- Any thought you think must come from you, so you must believe you mean it. You become fearful of God’s judgment.
- Thus you seek God’s forgiveness through an act of penance or in the sacrament of the Confession.
Essentially it can be boiled down to elements—doubt and the idea that temptation is a sin. The soul does not willingly enter into this condition. You might be explained that God is the God of mercy, and He has indeed forgiven you, but your body, mind, and soul say, “This can’t be! I am the most wretched sinner! Why would God pardon for these thoughts?”
Or maybe, “I’m being tempted with these thoughts because I have angered God.”
Intrusive thoughts of doubt constantly bombard the soul. We all have all experienced crazy thoughts that we are much embarrassed to admit. Yet, we don’t willingly think or consent to them.
Them come into the mind like a breeze, and when we realize it’s there, we are often startled by them, and we reject them and carry on with our business, even maybe laughing it off as something crazy and outlandish. There is no sin in these thoughts. In fact, it’s meritorious for us to reject them.
Yet the scrupulous soul latches on to all thoughts that come into the net. It does not rejoice in the vileness of these souls. On the contrary, once made aware, the soul immediately saddens and despairs at the depravity of the thought or temptation.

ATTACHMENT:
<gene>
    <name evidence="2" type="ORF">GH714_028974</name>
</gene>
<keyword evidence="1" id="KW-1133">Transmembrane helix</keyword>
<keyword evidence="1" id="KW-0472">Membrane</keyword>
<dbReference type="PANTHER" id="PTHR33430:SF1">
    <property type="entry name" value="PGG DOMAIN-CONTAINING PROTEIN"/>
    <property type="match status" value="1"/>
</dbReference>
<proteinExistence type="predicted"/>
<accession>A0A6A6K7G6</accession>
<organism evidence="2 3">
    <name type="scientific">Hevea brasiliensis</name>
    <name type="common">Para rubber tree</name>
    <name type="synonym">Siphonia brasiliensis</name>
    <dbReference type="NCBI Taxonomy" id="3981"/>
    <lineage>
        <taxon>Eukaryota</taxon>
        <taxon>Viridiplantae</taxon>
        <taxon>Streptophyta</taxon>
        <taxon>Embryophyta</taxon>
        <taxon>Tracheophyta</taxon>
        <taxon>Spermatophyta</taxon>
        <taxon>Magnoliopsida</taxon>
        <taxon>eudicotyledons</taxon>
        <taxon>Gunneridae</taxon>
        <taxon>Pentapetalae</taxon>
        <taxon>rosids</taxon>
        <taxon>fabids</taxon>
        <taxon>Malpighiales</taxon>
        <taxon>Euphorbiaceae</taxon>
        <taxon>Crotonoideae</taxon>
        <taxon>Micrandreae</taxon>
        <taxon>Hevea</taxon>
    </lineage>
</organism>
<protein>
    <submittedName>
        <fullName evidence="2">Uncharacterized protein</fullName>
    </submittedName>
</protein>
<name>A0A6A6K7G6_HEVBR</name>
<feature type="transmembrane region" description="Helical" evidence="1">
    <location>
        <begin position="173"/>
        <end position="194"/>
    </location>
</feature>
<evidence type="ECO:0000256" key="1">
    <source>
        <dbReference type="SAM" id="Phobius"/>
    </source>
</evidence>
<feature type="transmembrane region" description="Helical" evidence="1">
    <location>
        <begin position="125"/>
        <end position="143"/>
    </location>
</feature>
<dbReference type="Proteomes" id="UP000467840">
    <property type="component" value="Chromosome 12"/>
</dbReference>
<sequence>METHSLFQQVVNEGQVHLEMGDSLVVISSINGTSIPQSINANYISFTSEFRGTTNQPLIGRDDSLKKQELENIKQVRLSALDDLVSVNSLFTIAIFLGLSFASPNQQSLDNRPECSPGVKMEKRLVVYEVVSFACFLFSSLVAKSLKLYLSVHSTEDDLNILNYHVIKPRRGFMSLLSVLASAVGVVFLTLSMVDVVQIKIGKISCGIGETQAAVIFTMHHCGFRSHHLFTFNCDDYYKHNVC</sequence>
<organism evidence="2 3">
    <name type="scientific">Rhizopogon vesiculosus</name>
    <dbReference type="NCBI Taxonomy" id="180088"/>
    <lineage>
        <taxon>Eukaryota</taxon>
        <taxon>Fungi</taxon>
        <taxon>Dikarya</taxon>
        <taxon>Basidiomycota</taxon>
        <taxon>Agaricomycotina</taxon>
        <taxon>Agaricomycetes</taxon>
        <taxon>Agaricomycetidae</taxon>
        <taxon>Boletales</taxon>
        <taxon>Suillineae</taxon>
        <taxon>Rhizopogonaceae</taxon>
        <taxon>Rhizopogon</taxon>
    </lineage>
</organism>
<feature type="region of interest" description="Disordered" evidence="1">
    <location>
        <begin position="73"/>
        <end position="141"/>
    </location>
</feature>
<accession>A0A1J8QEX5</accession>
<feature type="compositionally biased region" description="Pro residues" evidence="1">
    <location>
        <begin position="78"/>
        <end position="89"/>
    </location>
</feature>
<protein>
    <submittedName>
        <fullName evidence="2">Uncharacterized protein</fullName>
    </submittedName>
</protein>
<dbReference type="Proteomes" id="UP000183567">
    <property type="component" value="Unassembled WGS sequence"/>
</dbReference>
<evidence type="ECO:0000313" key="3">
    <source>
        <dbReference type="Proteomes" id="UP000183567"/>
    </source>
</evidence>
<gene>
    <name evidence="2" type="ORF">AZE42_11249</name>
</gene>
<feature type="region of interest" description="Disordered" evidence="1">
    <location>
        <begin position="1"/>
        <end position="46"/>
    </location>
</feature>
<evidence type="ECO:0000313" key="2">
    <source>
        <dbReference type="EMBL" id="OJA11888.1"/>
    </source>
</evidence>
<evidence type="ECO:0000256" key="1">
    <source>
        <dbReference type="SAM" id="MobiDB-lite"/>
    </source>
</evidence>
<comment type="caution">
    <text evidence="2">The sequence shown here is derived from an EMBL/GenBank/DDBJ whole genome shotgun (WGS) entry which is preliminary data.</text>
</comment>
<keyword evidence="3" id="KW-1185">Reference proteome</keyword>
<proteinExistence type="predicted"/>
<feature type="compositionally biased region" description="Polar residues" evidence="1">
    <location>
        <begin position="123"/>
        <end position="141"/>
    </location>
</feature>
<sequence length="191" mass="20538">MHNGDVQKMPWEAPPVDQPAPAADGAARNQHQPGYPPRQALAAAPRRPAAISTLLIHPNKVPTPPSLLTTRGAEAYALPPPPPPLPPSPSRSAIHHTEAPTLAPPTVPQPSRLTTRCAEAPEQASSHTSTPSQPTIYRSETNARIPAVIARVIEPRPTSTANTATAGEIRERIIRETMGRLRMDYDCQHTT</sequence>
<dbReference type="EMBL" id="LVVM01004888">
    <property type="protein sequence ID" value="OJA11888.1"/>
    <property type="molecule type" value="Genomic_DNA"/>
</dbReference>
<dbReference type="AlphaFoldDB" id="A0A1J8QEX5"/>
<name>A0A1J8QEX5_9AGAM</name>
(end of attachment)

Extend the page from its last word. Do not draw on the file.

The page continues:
They can see the sin in the thought and temptation for the vileness that is it in it, but the soul clings on to it, thinking, “It must have meant it because I thought it!”
It’s the idea that we, as human beings, are our thoughts.
You can imagine how painful this can be to a soul striving for holiness because our thoughts are not holy at times. But, even more so, the devil is aware of the soul’s condition and will constantly bombard the soul with truly horrible thoughts just torment the scrupulous person.
It creates a vicious cycle. Bad thought, cling on to the bad thought thinking you have sinned against God, afraid of offending God so you go to confession, only to have another thought pop into your mind, so and so on.
Now I want to say and emphasize that two scrupulous souls are not the same. Some people might have it because of a distortion in the way they see God. Other times, God uses it as a cross to purify another person. Sometimes it can be biological or psychological. For others, it might just be, as I said, a cross God gives them. It might be a life-long fight. It might be a one-and-done thing; it could come in bouts.